The Optimistic Child by Martin Seligman

I had a great childhood. I wasn’t completely spoiled but all my physical and emotional needs were met. I can’t recall any tragic moments or horrible moments. By all objective measures, I had it pretty good.

So it surprises me when I notice that my default status is pessimism. In college I dealt with some depression, but I bounced backed from that relatively easily and I definitely built up some good resilience. But no matter what I do or where I am at, I can never seem to shake off this foreboding sense of gloom. Pessimism is my disposition. I don’t like it, but that’s reality for me.

Now, I am a husband and a father to some amazing girls, and I don’t want them to be like me. I want them to be optimistic. I want them to be resilient at a younger age. I want them to have courage. I want them to see the world as a place of opportunity and not a big scary place.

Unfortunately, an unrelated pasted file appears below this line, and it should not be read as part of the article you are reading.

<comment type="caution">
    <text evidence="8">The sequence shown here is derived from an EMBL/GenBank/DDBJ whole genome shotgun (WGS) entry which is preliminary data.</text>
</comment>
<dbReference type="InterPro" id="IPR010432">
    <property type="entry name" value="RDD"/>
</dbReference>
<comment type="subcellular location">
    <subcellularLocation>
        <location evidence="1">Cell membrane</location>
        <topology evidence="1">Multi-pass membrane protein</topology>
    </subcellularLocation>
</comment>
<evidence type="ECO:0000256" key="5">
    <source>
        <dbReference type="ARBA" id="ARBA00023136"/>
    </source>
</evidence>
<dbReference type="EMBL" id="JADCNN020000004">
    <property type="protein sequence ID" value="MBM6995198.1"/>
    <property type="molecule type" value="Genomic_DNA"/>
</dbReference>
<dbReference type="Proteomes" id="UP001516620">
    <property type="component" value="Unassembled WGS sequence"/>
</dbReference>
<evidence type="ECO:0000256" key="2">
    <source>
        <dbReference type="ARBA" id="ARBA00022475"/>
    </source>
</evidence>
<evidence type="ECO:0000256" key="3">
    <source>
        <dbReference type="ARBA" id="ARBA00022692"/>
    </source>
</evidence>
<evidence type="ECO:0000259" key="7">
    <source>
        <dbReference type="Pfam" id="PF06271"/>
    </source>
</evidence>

I have read Seligman before and I wanted to learn more practical ways to bestow optimism in my children. This book is full of great inventories and exercises to help children build optimism and resilience.

At the moment, I cannot apply of the material to my children because they are too young. However, I have already begun to incorporate little conversations with my girls every night. These are small steps but they may have a tremendous impact. I think this book is a definite must-read for all parents.

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